"Figures 3a and 3b are elevations of one of the hexagonal solids, which, when used as herein specified, will produce the comb foundation ill figure 1, and in section on an enlarged scale in figure 4. A mould is prepared, similarly to those used in the production of printers' type, in which solids are cast which will accurately fill the interior of a newly-formed cell of a natural comb of the kind of which it is desired to form the central division. Numbers of type or solids being produced, they are locked together in a form like printers' type, and lac similes of the assemblage are prodnced by either of the well-known proces3es of stereotyping or electrotyping. Two of these stereotypes or electrotypes are made to act, by means of a press or otherwise, upon the opposite sides or faces of an interposed sheet of suitable material, which action gives the sheet the confignration desired. It is best to tain in this division or foundation. sheet a uniform degree of tenuity, whicll can only be done by closely imitating the natural waxen comb, which is effected by so plaCing the dies that the apices formed at the juncture of the three rhomboidal facets of each hexagon Shall be exactly opp0l:lite the juncture of the sides of three facets of adjacent hexagons forming ·the 'reverse side. The angles of the rhomboidal facets shOuld be as. nearly as pOllsible 109° and 7l 0 · and the dies Should not be permitted to approach each other so nearly as to reduce the thickness' of the interposed mll.terial much less than the one-hundredth part of an inch. Should it be deemed desirable to form the hexagonal walls of the cells, or auy portion of them, the type or solids should be formed as seen infignres 3a, 3b, with a band or projection around them of about the one two-hundredth part of an inch in thickness, and some t<lper may be,given to.the type from the band towards the rhomboida.l facets. * ,;I< * the many materials which may be used may be mentioned compounds of which wax forms a part. rubber and gutta percha, and compounds of which they, or either of them, are components, papie1'maahe, etc. 'fhin sheets of metal. reduced to the tenuity of foils, may be used, though I prefer good non-conductors of heat, imprOVed by being rendered water-proof, ifnot.so. Very many materials and compounds not mentioned .may be used, b.ut it is unnecessary herein.to attempt to specify them. as my invention is not confined to. and is independent qf, any particular material. It may be mentioned that, with some materials, heat, as well 8S pressure, may be used in shaping the artificial comb foundation. Many variations may be made in my invention, which, though not improvements upon it,emho<\y essence. For example, the relative arrangement of the iII)pressing dies may be varied. so as to produce a different arrangemnt of cells on the obverse and reverse sides of the comb foundation from that shown in the draWings, hi whIch case the thickness of the division plate would have to be increlised,provided the pyramidal depressions made by the three rhomboidal fMetl! terminating each hexagon were retained. Such depressions might be'dispensed with, 'and the foundation sheet might be impressed. so as. to lea-Ie slightly projecHngridges of the material from which the sides of the cells can be extended on each side of the sheet. But r donot recollimend tion possible of the natural central sheet of the comb as formed by bees. To render the artificial comb foundation acceptable to the bees, it is not requisite that any portion of the sides of the cells should be formed thereon, as the salient angles on either side, formed at the edges of the described depressions, are a sufficient guide to the bees, and from them they will commence the waxen sides of their hexagonal cells. By the employment of my invention in bee-hives, perfect regularity of combs and their kind is insured, and the prodnction of drones prevented to any extent desired. I propose to take honey from store combs built upon my artificial foundations, by remOVing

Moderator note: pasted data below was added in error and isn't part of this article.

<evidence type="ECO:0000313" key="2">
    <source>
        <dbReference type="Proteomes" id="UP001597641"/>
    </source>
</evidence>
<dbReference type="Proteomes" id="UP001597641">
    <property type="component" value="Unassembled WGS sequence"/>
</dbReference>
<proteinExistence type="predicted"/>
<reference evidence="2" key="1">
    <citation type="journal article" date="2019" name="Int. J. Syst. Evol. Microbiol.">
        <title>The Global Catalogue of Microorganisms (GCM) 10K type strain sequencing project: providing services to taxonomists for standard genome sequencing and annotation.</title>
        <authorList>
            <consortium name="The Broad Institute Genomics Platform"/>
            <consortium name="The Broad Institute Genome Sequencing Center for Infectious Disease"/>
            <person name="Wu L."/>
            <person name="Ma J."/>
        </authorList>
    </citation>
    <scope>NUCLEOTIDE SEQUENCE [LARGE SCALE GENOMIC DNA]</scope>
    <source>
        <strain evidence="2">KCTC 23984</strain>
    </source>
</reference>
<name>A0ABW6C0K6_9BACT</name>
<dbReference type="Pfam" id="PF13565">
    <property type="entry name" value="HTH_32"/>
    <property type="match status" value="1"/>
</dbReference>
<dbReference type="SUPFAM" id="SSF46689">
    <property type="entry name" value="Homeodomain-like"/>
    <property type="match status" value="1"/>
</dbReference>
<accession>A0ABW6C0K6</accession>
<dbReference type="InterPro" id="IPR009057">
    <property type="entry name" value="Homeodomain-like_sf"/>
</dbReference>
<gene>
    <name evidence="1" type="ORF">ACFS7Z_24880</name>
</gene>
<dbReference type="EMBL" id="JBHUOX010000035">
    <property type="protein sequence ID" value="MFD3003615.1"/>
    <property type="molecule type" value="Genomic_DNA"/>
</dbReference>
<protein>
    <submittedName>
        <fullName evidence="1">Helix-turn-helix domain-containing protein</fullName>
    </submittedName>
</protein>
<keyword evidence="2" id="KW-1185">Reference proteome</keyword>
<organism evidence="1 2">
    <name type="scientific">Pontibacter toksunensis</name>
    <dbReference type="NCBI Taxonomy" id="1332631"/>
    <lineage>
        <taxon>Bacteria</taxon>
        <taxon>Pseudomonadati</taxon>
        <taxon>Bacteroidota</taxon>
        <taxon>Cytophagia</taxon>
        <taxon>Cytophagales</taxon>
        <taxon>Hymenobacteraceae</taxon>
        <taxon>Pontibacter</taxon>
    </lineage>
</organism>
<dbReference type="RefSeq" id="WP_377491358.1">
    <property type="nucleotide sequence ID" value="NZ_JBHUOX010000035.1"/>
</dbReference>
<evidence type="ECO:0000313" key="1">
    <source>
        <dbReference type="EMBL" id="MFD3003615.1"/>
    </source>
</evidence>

the full combs from the hives, and by slicing off the natural waxen superstructure. The artificIal central portion of the" comb being then replaced in the hive, will be again built upon by the beell, saving to them always the elaboration of wax and the time required for the construction of this part of the comb, which consumes more time in its natural construction than any other parts of the comb of equal weigbt, because fewer laborers C'otll be engaged upon it at one time than on other portions."